It is indeed very unfortunate to say that with unchallenged power comes the natural tendency to abuse it. The power that is ‘the guardian of Law’ often fails to bring many crimes to justice but has subverted the idea itself due to reasons best known to them. Many a time, there are impending cases which come to an eventual closing due to the practical influence of power. This further grows deeper into the system to lead people to strive for power and prominence with the sole objective to enjoy and misuse it thereby victimising the whole society and the system of governance.
4.4 The rich-and-poor gap
The wide disparity between the rich and the poor often makes someone look down on the poor because they are lacking behind in many crucial aspects that concern the way and means of living. There are people who wait for a chance to exploit the helplessness of the poor in a world filled with the influence of money and power. This grows bigger and deeper into societal division and hence creates a misunderstanding that becomes the root of disharmony and other evils of the society.
4.5 The failure to fight back:
Our ignorance can often be taken as an excuse or be compromised with our right to Justice. Likewise, our failure to redress the issues and taking up a reprisal is taken as our weakness by possible perpetrators. We fail to stand up and face injustice to its roots but let injustice take shape until it has grown highly influential and wherefore become destructive to the society as well as an individual life.
5. Counteractive and Countermeasures
 5.1 Justice and Morality
As written by Linda J. Skitka, Christopher W. Bauman, and Elizabeth Mullen in an essay of the relation between Morality and Justice, “Morality and justice have apparent similarities. Both facilitate social interaction, coordination, and cooperation. Both can feel like external standards that somehow should carry more weight than individuals’ preferences. That said, morality and justice are not synonymous.” However, the point is that they are complementary to one another. As such, the morality of mankind can be more or less determined from the Justice it serves, or likewise Justice that we serve as mankind and to mankind are the answers to our standards of morality.  This is about serving Justice as morally conscious beings, irrespective of colour, creed, or caste or anything, regardless. It is to consider Justice as a moral obligation so that it becomes a necessity rather than something depending on our mere choices.
5.2 Justice and Human Rights
International standards recognize access to justice as both a basic human right and a means to protect other universally recognized human rights. The notion of Human Rights is the direct influence of Justice. In other words, Human Rights in itself is Justice. They are interrelated, and interdependent on each other.  The definition of Justice by the international community as declared in the Universal Declaration of Human Rights (UDHR) expressed under thirty articles of rights is a notable one. Similarly, every nation or state has their own system of rights and provisions of Justice which are all good in its expression.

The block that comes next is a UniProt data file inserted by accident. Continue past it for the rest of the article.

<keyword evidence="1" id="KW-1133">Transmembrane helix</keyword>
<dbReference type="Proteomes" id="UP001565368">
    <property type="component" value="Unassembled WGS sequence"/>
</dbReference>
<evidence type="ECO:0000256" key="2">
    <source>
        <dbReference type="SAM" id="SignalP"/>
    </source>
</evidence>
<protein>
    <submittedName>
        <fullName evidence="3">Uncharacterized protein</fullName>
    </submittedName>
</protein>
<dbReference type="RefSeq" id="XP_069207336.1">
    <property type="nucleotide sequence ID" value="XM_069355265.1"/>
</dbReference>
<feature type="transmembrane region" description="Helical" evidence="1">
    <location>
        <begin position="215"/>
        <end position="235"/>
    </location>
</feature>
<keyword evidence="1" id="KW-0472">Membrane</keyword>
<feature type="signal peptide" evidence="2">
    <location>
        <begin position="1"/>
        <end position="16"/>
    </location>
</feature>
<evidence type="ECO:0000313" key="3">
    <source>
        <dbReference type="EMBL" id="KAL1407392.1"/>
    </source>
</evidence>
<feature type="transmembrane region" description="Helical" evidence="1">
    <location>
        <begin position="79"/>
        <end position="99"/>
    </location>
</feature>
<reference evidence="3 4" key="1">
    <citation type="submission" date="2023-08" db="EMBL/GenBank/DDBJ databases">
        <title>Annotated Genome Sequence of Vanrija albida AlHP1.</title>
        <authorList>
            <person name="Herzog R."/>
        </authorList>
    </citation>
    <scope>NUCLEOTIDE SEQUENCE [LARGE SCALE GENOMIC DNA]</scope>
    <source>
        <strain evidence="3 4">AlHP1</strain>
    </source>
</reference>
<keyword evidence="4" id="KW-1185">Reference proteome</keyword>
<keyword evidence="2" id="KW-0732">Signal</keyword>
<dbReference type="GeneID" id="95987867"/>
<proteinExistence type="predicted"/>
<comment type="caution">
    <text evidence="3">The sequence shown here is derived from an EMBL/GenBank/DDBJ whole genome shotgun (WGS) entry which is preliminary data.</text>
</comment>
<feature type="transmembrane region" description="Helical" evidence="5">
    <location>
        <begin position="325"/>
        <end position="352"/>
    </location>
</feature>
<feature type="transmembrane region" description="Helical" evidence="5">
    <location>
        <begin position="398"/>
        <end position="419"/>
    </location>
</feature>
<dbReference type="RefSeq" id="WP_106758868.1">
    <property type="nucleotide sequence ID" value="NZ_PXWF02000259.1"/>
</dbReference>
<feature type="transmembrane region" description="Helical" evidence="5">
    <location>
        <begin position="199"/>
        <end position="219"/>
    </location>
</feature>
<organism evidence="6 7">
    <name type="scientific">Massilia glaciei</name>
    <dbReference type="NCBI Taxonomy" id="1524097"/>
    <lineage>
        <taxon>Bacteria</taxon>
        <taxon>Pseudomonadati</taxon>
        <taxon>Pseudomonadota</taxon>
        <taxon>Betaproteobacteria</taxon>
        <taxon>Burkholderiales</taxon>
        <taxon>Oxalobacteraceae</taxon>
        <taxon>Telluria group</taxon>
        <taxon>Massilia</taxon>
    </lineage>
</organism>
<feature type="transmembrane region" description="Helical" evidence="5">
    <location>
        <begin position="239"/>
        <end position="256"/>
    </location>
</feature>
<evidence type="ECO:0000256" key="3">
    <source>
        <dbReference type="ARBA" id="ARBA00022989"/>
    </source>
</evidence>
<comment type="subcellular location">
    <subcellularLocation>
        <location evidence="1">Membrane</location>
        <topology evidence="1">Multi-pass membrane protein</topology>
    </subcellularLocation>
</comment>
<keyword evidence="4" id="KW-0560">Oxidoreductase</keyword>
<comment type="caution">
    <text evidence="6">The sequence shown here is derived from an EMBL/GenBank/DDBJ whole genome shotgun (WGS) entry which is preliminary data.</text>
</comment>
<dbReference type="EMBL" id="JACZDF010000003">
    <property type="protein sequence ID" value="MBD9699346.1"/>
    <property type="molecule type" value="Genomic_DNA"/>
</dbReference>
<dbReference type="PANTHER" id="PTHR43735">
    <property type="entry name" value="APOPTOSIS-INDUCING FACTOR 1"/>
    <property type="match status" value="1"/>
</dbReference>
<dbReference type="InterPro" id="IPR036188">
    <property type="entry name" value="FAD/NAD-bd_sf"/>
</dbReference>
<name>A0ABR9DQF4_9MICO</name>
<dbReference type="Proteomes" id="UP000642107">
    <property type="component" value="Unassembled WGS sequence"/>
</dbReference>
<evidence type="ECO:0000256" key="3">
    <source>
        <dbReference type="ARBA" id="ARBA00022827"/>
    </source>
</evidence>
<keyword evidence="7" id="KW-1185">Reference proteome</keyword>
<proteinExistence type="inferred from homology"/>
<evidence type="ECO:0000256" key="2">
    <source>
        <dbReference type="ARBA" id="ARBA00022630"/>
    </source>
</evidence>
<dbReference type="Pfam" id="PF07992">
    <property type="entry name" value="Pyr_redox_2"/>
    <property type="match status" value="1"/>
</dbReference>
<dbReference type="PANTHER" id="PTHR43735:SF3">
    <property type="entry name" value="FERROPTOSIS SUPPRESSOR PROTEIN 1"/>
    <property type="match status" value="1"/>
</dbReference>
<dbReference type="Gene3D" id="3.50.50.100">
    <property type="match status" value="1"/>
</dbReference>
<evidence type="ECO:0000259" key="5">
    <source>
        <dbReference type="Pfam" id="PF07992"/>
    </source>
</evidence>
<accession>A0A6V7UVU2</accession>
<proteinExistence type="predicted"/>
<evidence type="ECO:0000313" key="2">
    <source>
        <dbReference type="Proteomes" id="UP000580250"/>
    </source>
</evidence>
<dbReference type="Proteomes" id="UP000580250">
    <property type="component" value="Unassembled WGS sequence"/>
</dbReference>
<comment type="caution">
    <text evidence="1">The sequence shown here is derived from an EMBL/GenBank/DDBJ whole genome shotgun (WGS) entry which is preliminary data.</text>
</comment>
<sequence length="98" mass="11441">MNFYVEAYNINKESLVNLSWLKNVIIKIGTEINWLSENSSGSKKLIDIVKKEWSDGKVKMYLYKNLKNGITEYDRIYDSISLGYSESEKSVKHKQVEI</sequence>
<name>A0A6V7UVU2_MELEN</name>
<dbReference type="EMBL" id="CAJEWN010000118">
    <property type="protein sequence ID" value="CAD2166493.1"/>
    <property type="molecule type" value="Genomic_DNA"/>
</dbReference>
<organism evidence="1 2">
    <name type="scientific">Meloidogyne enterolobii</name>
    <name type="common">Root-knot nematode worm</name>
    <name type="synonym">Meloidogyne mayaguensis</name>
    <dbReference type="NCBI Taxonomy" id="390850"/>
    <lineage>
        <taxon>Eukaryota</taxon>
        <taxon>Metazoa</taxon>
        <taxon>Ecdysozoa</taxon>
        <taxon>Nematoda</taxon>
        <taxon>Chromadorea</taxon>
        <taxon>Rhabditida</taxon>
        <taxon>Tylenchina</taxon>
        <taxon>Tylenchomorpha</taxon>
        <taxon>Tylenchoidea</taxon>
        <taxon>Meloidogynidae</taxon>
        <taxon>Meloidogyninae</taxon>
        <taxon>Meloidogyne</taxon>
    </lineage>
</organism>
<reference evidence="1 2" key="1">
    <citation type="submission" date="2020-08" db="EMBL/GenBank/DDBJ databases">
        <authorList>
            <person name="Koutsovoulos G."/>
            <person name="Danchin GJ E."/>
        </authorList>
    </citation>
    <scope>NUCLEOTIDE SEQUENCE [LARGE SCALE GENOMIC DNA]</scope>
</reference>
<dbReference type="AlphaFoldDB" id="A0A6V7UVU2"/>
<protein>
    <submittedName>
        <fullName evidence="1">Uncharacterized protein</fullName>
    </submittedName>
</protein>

However, the rising problem has been the lapses in concerned institutions towards implementing and enforcing these theoretically commendable natures of Justice. The effectiveness often goes unchecked, unnoticed and unconcerned which opens up a wider scope to outright violations amounting to serious crimes as murder or any danger or threat to life. This therefore calls for revived policies and programmes for implementing the promotion and defence of Human Rights and Justice for all.
5.3 Justice and Politics
Unfortunately, politics today has become synonymous with extra-judicial activities of propagandas and conspiracies. It is today a common understanding that politics is naturally ill-advised and inclined towards narrow and selfish goals. In addition, it is the centre of blames and accusations, particularly related to Justice and employment of justifiable mechanisms. However, on the other hand, politics or the political entity is the framer of what Justice is and what it is not. It is at such a crucial position that it has the power to dictate the notion of justice. Therefore it is a must for the political entity to realise their relevance and significance towards framing policies best suited for Justice, and as such framing and implementing strict laws and regulations against perpetrators to warn people of dire consequences if Justice is at any way and at any point being undermined or exploited.
5.4 Justice and the Judiciary
The Judiciary is inarguably “the guardian of Justice.” The government of India affirms that the objective of the judicial system is to ensure the rule of law and legal security for individuals. It is the Judiciary that has the legal authority and authenticity required towards anything so related to Justice, and of promoting and safe-guarding Justice. The world indeed owes much to its Judiciary, as even in India; it is the Judiciary that always stands up for Justice in engaging itself in different situations, regardless of the height of severity, and certain high risks involved.
This is not necessarily to say that the Judiciary is entirely unquestionable in its nature and functioning. Nevertheless, it is the Judiciary that is the inner wall in promoting and defending justice. It is the last resort for individuals and people to turn to in times of any obstructions to the access of Justice. With it, it has a great role to play in granting Justice where it has been denied, promoting where it has been neglected, and defending where it has been exploited thereby keeping Justice accessible to everyone and by everyone.
6. Conclusion